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Sir John Buchan, 1st Baron Tweedsmuir of Elsfield

Appointed: August 10, 1935
Sworn In: November 2, 1935, Quebec City, Quebec.
Born: August 26, 1875, Perth, Scotland
Died: February 11, 1940


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A highly successful novelist and historian, John Buchan was the first of his profession to become Governor General of Canada. A man of many talents, he was also a lawyer, a diplomat, a war correspondent, a publisher and a member of the House of Commons for the Scottish Universities seat.

Born in Perth, Scotland, August 26th, 1975, the son of a clergyman, Buchan enjoyed a distinguished academic career. But he was first and foremost a writer and prior to coming to Canada, he had earned an enviable reputation as an author. He is known for such mystery novels as "The Dancing Floor", and "The Thirty-nine Steps" which was made into a highly successful motion picture.

On his appointment as Governor General in 1935, he became Baron Tweedsmuir, taking his name for the ancestral home in Scotland, the scene of many happy boyhood memories.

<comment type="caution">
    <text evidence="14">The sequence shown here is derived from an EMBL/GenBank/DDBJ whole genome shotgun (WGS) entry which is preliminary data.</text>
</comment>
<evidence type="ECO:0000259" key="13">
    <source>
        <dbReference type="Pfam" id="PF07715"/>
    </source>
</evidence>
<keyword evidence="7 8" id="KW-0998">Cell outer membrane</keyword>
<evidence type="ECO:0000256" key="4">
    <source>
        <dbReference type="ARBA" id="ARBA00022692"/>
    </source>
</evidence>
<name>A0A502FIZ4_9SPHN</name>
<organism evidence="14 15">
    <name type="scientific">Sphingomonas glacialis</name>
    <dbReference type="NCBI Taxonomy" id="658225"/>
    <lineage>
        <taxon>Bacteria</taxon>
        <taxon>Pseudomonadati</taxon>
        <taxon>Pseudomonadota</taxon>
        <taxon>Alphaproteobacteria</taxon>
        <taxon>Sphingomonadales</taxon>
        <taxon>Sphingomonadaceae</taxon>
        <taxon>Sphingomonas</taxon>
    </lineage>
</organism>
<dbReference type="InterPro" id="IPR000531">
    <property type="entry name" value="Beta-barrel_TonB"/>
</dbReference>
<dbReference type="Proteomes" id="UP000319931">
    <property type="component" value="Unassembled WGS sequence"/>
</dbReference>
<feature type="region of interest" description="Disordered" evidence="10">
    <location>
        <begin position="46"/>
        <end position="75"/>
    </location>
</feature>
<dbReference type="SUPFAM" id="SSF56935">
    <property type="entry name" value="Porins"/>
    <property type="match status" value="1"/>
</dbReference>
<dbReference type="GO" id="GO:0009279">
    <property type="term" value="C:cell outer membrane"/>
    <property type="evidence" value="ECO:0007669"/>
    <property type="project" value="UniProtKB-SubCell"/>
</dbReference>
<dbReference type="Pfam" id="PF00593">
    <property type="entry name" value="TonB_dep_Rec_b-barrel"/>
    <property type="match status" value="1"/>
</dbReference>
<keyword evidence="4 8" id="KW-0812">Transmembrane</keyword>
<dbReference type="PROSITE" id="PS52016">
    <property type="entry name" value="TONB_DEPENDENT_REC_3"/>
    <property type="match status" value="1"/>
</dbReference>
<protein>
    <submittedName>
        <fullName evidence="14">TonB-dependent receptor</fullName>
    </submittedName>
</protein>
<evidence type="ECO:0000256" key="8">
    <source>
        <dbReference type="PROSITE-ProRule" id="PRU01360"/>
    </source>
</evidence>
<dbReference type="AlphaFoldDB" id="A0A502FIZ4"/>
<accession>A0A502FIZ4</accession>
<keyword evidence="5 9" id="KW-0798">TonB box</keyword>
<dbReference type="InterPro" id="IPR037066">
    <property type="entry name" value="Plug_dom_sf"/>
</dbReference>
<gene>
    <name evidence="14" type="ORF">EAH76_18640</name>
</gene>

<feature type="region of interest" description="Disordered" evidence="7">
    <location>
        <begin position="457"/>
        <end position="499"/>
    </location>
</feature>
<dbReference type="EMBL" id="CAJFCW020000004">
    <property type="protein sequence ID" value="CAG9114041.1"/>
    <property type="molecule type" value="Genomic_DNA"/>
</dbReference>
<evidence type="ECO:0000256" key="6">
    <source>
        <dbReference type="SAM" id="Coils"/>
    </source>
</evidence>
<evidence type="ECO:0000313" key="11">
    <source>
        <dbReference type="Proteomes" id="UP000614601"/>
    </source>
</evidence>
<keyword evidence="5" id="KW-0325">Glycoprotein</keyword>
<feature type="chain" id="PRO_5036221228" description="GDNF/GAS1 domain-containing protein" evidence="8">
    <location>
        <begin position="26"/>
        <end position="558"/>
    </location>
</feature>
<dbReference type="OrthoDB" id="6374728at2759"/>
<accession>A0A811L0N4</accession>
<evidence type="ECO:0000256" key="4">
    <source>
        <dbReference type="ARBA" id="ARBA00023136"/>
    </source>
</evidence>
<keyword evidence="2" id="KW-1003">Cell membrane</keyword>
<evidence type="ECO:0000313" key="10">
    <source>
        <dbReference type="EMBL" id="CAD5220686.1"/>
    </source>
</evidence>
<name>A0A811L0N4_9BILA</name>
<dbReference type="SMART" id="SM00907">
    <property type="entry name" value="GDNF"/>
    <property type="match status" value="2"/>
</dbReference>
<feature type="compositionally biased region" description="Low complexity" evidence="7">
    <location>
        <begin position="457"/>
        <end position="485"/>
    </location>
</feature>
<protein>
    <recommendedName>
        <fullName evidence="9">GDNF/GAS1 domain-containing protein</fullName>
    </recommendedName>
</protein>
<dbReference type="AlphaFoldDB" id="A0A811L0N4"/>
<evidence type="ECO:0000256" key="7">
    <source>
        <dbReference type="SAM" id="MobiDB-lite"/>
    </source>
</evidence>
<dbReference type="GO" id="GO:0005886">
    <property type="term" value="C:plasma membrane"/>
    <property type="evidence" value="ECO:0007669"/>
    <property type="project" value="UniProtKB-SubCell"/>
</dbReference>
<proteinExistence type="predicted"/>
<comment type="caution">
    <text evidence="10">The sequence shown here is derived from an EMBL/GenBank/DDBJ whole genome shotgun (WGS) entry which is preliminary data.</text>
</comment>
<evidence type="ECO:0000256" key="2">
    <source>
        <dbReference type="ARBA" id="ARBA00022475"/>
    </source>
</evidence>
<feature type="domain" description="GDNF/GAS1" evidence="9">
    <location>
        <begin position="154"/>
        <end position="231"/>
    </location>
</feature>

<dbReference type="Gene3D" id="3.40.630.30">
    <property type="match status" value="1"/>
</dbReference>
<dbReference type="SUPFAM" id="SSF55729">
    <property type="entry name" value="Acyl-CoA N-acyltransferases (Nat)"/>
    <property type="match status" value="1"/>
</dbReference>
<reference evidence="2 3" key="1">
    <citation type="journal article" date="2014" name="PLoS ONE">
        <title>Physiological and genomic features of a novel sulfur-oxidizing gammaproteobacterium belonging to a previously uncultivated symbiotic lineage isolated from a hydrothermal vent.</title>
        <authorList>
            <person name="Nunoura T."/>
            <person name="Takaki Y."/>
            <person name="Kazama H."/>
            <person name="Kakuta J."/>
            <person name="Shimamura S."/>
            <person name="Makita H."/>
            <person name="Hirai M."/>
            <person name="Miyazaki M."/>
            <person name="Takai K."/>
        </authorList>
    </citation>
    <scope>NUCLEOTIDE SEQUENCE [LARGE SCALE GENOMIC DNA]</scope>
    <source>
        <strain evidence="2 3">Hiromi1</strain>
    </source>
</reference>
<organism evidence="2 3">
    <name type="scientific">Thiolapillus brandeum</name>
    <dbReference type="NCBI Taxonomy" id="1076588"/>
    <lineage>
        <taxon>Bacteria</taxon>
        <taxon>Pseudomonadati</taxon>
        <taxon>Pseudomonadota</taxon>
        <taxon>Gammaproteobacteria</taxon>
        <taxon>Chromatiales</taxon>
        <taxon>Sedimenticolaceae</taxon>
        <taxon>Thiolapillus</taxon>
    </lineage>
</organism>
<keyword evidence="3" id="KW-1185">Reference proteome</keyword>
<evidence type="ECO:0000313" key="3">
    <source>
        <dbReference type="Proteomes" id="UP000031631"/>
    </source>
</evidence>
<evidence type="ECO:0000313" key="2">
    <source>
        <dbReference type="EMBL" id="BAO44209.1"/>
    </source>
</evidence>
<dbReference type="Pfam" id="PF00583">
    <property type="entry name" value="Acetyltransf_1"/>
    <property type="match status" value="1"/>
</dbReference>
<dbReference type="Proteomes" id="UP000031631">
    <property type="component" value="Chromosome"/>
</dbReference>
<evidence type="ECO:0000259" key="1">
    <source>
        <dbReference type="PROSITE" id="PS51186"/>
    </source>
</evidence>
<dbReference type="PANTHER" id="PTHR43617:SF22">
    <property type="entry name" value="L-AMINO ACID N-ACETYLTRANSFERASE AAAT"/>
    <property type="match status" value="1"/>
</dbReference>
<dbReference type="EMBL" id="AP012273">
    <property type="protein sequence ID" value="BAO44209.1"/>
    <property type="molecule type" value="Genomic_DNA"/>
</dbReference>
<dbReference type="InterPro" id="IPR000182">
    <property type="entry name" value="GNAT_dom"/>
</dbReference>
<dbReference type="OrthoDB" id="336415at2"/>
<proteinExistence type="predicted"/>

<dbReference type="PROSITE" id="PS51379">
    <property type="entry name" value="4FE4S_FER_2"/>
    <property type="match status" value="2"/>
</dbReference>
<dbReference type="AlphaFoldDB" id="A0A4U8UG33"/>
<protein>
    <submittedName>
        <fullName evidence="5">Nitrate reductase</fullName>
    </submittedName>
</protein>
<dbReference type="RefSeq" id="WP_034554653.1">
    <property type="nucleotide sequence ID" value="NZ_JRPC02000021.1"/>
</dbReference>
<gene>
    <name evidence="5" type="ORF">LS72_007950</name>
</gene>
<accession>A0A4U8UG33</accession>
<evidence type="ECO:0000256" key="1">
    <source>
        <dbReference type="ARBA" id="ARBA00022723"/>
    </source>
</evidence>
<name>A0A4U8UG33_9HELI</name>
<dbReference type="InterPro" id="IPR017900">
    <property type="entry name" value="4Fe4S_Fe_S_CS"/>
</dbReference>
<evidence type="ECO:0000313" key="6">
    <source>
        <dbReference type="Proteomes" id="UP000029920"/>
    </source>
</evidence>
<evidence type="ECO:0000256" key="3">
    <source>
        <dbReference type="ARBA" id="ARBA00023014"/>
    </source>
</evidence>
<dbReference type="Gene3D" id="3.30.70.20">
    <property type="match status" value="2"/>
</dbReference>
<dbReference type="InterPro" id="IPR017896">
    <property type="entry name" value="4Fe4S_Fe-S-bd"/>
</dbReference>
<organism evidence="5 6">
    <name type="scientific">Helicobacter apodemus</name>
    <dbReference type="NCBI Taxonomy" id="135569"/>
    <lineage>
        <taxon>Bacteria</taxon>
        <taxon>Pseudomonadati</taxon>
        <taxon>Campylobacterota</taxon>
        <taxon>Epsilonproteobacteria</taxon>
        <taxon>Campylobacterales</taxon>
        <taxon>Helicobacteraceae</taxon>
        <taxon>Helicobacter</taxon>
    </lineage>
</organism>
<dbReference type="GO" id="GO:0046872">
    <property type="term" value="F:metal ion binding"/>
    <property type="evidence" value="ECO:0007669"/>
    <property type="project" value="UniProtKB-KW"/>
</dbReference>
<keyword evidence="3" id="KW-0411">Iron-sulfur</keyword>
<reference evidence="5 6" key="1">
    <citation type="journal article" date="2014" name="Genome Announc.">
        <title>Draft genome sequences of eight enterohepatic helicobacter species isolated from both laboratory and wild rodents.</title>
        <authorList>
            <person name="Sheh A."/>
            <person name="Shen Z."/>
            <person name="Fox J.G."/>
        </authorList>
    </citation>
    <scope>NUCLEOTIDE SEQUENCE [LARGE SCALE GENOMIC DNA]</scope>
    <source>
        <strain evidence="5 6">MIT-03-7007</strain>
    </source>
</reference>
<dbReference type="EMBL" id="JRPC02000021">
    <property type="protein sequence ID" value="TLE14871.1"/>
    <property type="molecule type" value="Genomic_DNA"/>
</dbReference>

While in office, he travelled widely and frequently across Canada and undertook the longest single trip of any Governor General to date, travelling 12,000 miles across Canada, down the Mackenzie River to the Arctic Circle and deep into isolated communities along the North Pacific coast of B.C..

In 1936 he was made Honorary President of the Canadian Authors' Association and he instituted the annual Governor General's awards for Canadian literature. Though many of his predecessors had visited American Presidents informally, in 1937 Lord Tweedsmuir paid the first state visit to the White House. He was the guest of the Roosevelts and addressed the U.S. Senate. Poor health forced him to undergo medical treatment in England from August to October 1938, following which he resumed his vice-regal duties. In 1939 he entertained King George VI and Queen Elizabeth during their historic tour of Canada and he United States.

His term of office was to expire in November 1940, but he died on February 11th in a Montreal hospital while undergoing surgery for a head injury sustained in a fall. He was accorded a state funeral in Ottawa and his ashes were returned to his homeland.

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